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TV bluetooth sound delay

Discussion in 'Audio Visual' started by Donald_diy, 29 Nov 2020.

  1. Donald_diy

    Donald_diy

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    Hi all,have been considering a new bluetooth enabled Tv & external bluetooth speakers.

    After some google searching (google is not what it use to be!) it seems there could be a short but noticible time delay (lag) when viewing a person talking and voice. Out of sync.

    Tech is alaways changing. Anyone know of bluetooth equipment that does not delay or lag ?

    Bluetooth to speakers would make the installation so much easier but have also noticed 3.5mm headphone extension cables are available.
    Would a 5m headphone 3.5mm extension lead from tv to speakers have any detrimental effect on sound ?

    Sorry 2 questions,thanks in advance.
     
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  3. Wayners

    Wayners

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    5m lead will be no problem but Bluetooth lag can be. Sometimes there is a setting to fix the Bluetooth lag
     
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  4. Donald_diy

    Donald_diy

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    Thanks for the reply, going down the 3.5mm plug-plug cable extension now. Seems fool proof !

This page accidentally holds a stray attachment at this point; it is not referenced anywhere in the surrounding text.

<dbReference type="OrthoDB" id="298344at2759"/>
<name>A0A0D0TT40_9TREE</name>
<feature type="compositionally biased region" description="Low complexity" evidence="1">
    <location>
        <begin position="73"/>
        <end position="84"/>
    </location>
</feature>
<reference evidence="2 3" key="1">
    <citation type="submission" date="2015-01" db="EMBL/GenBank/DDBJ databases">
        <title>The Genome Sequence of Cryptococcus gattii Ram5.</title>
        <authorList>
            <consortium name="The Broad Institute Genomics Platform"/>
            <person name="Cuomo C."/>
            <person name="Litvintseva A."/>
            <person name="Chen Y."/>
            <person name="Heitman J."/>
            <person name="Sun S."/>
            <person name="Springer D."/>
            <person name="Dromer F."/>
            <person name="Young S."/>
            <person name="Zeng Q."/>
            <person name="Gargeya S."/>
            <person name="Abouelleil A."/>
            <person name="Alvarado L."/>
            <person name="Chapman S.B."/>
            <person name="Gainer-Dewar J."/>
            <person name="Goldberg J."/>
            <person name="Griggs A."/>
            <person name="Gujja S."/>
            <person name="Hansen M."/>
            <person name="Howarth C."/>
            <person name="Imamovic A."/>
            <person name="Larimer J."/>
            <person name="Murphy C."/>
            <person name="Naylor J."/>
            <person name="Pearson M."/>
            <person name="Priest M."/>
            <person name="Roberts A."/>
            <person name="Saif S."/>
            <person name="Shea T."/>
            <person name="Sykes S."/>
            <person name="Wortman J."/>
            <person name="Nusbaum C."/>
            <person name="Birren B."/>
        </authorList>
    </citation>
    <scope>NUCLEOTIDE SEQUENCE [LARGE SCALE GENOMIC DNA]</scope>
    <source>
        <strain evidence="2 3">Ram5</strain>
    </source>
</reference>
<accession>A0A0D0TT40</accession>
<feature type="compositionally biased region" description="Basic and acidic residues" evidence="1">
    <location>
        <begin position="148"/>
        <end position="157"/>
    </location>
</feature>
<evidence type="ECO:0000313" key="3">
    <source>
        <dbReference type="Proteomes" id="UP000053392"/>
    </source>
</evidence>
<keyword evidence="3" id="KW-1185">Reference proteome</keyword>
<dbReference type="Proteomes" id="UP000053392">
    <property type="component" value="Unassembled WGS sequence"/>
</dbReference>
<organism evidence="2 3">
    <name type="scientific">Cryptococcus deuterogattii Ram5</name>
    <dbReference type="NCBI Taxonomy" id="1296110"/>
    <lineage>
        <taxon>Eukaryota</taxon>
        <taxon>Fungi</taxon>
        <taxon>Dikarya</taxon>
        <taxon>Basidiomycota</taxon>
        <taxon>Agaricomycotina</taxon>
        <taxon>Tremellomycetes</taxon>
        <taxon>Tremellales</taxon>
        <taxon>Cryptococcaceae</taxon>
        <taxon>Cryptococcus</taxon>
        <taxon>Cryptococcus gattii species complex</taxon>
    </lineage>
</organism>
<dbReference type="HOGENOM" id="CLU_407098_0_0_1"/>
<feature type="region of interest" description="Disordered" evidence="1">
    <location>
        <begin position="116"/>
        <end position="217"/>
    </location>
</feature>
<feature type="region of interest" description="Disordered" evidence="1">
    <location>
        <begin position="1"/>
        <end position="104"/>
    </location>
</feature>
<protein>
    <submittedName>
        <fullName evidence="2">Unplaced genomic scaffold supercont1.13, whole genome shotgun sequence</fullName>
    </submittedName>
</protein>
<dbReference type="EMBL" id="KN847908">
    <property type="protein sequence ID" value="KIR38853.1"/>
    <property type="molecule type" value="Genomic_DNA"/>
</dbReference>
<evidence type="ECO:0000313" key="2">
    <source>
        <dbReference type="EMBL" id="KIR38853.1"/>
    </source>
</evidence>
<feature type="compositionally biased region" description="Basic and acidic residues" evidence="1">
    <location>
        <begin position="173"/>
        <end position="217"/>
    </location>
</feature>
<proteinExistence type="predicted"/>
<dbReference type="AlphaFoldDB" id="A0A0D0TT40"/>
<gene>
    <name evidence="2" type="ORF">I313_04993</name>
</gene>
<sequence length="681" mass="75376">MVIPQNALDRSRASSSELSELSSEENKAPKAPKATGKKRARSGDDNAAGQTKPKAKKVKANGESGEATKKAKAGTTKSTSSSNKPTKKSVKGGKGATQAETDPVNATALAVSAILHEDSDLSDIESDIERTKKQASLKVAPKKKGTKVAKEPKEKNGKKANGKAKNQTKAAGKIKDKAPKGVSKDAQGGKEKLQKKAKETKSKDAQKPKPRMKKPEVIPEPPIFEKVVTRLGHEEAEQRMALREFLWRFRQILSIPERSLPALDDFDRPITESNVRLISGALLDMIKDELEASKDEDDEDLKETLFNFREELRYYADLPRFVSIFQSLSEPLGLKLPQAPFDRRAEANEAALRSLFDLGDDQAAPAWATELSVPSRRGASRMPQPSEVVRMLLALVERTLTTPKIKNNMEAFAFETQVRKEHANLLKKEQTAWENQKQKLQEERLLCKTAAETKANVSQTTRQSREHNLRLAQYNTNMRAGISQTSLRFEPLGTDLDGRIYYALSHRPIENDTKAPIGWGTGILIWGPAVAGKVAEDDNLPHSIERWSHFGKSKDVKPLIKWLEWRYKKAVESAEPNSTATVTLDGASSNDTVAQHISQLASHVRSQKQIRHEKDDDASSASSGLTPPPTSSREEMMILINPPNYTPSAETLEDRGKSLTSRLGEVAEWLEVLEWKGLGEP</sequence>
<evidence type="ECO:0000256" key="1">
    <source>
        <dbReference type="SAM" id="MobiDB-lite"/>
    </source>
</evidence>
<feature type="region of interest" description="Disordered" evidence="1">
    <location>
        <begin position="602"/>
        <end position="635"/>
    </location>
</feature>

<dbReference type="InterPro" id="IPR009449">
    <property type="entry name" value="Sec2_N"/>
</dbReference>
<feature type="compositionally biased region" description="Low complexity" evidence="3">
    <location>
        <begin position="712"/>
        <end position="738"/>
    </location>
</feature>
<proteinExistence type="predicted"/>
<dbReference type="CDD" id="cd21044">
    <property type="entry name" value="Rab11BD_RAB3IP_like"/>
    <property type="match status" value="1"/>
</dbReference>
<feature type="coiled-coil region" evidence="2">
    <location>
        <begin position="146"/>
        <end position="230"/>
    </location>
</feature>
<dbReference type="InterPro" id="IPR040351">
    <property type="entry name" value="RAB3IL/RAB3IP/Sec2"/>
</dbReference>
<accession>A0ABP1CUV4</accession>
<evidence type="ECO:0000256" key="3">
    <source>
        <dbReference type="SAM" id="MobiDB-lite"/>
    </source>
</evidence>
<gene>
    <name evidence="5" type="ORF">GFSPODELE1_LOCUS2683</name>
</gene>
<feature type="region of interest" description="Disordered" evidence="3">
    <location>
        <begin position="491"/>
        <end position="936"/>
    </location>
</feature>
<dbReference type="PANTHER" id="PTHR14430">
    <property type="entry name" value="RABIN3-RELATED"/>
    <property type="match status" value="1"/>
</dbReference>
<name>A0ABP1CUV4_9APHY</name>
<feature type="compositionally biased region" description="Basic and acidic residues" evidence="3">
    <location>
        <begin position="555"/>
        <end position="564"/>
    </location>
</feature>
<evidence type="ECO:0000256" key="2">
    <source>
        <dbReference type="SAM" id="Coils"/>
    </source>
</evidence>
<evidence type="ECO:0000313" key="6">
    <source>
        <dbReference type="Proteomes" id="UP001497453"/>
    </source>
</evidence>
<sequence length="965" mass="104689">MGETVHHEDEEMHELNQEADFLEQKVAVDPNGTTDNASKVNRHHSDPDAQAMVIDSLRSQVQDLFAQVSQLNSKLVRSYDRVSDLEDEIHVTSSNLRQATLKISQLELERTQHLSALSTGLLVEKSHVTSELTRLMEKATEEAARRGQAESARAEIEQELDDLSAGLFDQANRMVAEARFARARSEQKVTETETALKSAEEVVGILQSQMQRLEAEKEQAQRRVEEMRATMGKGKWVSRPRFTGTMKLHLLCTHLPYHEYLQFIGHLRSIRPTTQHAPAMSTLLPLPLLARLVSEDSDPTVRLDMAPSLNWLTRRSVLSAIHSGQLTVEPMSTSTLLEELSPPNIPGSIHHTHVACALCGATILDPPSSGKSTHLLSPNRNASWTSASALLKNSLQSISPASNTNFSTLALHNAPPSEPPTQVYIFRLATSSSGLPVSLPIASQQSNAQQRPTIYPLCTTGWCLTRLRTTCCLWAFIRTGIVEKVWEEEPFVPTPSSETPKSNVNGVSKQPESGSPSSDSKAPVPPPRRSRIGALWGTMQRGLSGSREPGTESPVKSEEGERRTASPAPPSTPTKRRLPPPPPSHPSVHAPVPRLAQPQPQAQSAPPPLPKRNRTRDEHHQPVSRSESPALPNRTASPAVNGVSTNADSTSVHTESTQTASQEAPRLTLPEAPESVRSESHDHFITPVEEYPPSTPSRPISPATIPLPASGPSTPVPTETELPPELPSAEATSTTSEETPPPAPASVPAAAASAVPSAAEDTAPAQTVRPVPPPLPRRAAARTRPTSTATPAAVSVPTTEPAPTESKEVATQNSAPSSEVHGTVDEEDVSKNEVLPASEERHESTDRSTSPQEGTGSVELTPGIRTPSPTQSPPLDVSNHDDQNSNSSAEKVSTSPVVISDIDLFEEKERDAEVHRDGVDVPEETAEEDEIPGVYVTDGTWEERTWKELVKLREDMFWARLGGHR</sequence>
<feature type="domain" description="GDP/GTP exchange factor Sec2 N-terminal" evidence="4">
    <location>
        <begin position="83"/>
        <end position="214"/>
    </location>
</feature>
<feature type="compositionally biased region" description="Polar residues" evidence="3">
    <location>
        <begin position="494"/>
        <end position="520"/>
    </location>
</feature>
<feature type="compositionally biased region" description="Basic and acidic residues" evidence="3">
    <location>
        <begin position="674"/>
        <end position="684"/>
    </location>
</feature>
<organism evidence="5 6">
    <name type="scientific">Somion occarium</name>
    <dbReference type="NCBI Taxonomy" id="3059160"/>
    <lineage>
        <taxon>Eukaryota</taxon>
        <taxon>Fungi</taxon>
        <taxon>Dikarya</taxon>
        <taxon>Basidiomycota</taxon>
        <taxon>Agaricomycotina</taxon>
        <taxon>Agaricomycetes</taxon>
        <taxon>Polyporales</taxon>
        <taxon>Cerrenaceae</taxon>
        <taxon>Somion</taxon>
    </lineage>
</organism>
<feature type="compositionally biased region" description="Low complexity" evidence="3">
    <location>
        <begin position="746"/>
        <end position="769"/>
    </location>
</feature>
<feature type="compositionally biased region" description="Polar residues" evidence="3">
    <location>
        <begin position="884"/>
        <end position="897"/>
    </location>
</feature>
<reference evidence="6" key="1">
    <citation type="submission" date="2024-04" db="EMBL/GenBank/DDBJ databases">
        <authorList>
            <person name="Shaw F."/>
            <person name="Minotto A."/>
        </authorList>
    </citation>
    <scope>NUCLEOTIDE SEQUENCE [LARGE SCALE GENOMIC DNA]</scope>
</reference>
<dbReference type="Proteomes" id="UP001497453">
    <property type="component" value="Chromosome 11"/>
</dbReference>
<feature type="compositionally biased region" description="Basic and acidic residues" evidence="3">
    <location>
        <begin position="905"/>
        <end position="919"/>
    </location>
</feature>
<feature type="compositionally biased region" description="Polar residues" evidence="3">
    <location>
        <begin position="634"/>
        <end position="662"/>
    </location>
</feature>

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  5. Lucid

    Lucid

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    Standard Bluetooth was never designed for audio, never mind audio that has to stay in sync with pictures, so trying to make it work for this is a bit of a fools errand.

    The original idea for BT was for transferring small data files wirelessly between two devices where there was no Wi-Fi connection. It didn't matter if it took a second or two to compress the data and unpack it at the receiver end.

    It then started to be used for low grade audio because it was convenient. For example, a BT link to a car stereo because the sound quality didn't matter in such a noisy environment. The compression process still took a long time relatively speaking, but again it didn't matter because when only listening.

    About a decade ago a chip manufacture called Qualcomm started to play around with the hardware and a new set of CODECs to improve BT audio quality. This was the original aptX format. Over time this expanded to include a broader range of CODECs, one of which addresses the time delay inherent in BT.

    A standard BT link has around 150 milliseconds of delay for the processing cycle. That's about an eighth of a second. Given that the average person can detect audio delays down to around 15 milliseconds (about a sixty-fifth if a second), and in the telecoms world people making a phone call would abandon it where the delay gets to 200ms, then you can see the gulf of work to do to make BT audio sync with a moving picture.

    One of the CODECs that Qualcomm developed is called aptX Low Latency. This reduces the processing delay down to around 40ms.

    TVs introduce some delay to the picture because of their image processing; 30 - 40ms isn't uncommon, and sometimes much longer. Console gamers know all about this because it affects game play when they press the button to duck and yet still get shot. The catch is that the TV also delays the audio to match. If the TV has a Lip Sync adjustment then it offers some way to adjust out part of the delay, but not all; and that's crucial.